Jim Barnett, Ph.D, President
In my youth in Oklahoma, I attended a conservative church. I even envisioned becoming a preacher at one time! But when I went away to college and then university, I began to see the world differently. I majored in a scientific discipline and upon coming to understand Darwin’s theory and Watson and Crick’s explanation of how the genetic code works, I was awed beyond belief. While I believed in the naturalistic explanation of the universe, I also felt that it was important to be in community with others and work for justice. I stumbled onto the Unitarian Church in the mid 1970’s. At that time, an overwhelming number of its members identified as humanists, and I decided that I was one too. The Unitarian Universalist (UU) Church has been the only form of organized humanism available for many people. Upon retirement, I decided to attend the Humanist Institute, a three-year graduate level program where I study the philosophy, history and current issues of humanism. Understanding that many humanists do not want to be associated with a church and that the UU church, while still very humanistic, embraces many belief systems and thus humanist ideals are diluted, I feel that secular groups not associated with any church should exist for humanists. I, along with others, decided to establish such a group, the Bay Area Humanists. My hope is that the group will provide intellectual, political and social support to humanists in our area. I believe for humanism to thrive in the future, we must establish institutions that meet the needs of humanists and speak out publically to establish a more humanistic world. I think Bay Area Humanists is such an organization.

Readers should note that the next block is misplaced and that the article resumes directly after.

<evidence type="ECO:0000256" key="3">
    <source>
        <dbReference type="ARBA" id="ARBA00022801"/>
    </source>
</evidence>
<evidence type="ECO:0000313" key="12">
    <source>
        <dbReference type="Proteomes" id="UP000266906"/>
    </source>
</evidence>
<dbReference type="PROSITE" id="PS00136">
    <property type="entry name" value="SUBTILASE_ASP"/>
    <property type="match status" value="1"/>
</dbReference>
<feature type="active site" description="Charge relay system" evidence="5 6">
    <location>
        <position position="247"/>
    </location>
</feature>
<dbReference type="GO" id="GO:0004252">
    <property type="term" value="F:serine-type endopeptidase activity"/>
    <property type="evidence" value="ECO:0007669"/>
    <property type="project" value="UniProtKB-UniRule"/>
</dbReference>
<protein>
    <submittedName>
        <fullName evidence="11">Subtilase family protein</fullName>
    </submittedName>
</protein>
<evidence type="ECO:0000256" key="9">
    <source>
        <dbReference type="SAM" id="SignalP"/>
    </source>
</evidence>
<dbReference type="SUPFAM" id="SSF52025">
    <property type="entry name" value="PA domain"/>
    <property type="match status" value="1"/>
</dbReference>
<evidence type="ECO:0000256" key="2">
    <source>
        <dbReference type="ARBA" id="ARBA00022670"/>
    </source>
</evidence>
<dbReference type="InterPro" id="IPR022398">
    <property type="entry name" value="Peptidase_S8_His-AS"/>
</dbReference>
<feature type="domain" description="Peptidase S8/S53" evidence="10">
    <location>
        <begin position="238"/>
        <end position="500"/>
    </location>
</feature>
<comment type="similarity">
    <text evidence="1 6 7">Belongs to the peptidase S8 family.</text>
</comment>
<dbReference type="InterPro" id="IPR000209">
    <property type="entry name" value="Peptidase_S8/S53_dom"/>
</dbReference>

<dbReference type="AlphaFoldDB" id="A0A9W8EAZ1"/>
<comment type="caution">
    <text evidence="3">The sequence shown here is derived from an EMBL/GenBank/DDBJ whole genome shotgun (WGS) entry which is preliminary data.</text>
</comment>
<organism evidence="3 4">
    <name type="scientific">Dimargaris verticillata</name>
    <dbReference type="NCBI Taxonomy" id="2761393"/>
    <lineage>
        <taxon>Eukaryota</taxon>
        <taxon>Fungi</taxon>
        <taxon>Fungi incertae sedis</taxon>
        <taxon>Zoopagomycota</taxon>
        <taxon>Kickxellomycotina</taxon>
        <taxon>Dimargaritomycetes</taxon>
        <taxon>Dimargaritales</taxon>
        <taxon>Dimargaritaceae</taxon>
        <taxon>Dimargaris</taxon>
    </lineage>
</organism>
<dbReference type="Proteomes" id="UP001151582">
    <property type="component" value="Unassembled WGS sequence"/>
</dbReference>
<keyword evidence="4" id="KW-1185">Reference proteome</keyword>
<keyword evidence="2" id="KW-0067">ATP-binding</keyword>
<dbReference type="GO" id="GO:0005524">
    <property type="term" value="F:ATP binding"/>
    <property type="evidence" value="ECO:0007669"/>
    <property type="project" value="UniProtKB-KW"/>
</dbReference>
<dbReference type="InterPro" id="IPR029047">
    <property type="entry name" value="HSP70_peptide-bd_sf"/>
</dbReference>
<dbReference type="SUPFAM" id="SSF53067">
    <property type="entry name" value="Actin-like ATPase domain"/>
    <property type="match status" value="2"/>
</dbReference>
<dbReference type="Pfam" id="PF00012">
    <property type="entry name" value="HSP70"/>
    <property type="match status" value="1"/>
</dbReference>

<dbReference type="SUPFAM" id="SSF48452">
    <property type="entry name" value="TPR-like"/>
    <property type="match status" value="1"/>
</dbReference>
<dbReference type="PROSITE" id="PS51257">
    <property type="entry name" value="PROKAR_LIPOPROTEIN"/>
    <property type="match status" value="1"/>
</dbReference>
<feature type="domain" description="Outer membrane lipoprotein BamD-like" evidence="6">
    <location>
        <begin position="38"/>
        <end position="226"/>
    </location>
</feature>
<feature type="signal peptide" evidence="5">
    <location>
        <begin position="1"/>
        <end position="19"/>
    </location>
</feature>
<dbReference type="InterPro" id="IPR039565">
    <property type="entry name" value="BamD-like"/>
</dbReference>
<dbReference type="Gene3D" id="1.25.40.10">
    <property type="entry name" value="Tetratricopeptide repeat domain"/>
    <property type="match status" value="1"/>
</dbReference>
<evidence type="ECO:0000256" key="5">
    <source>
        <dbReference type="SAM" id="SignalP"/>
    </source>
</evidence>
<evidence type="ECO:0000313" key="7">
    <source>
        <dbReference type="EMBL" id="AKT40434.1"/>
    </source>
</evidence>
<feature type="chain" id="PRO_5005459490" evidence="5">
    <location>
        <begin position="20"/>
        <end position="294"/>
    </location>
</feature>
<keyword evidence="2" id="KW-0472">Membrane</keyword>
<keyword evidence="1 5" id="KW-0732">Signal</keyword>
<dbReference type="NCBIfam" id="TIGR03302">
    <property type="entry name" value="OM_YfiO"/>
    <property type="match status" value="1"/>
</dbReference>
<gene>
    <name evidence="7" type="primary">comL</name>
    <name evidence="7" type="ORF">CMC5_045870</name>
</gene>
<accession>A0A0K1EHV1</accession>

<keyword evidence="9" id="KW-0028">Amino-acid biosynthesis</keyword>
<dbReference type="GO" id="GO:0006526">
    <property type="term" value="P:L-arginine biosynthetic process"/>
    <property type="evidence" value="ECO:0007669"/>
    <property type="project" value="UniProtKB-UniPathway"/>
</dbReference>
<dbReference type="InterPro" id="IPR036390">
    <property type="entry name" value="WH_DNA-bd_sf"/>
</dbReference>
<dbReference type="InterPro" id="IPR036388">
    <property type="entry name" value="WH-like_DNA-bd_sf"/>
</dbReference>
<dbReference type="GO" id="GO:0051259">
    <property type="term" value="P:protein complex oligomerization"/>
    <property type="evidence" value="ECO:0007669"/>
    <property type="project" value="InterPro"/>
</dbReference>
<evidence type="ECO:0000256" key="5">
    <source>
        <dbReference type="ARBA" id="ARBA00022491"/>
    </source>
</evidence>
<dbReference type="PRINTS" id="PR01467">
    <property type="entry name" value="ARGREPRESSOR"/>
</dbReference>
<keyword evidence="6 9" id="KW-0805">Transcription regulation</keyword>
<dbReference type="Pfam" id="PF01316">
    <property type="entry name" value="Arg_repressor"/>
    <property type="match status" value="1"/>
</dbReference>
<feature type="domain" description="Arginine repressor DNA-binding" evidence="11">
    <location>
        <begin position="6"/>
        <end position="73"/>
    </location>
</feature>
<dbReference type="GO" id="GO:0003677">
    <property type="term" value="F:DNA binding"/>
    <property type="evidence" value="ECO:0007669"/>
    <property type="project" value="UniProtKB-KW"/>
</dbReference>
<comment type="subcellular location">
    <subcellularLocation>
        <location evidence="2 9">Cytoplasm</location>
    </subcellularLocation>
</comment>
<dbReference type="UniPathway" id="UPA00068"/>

Deborah Meckler, Treasurer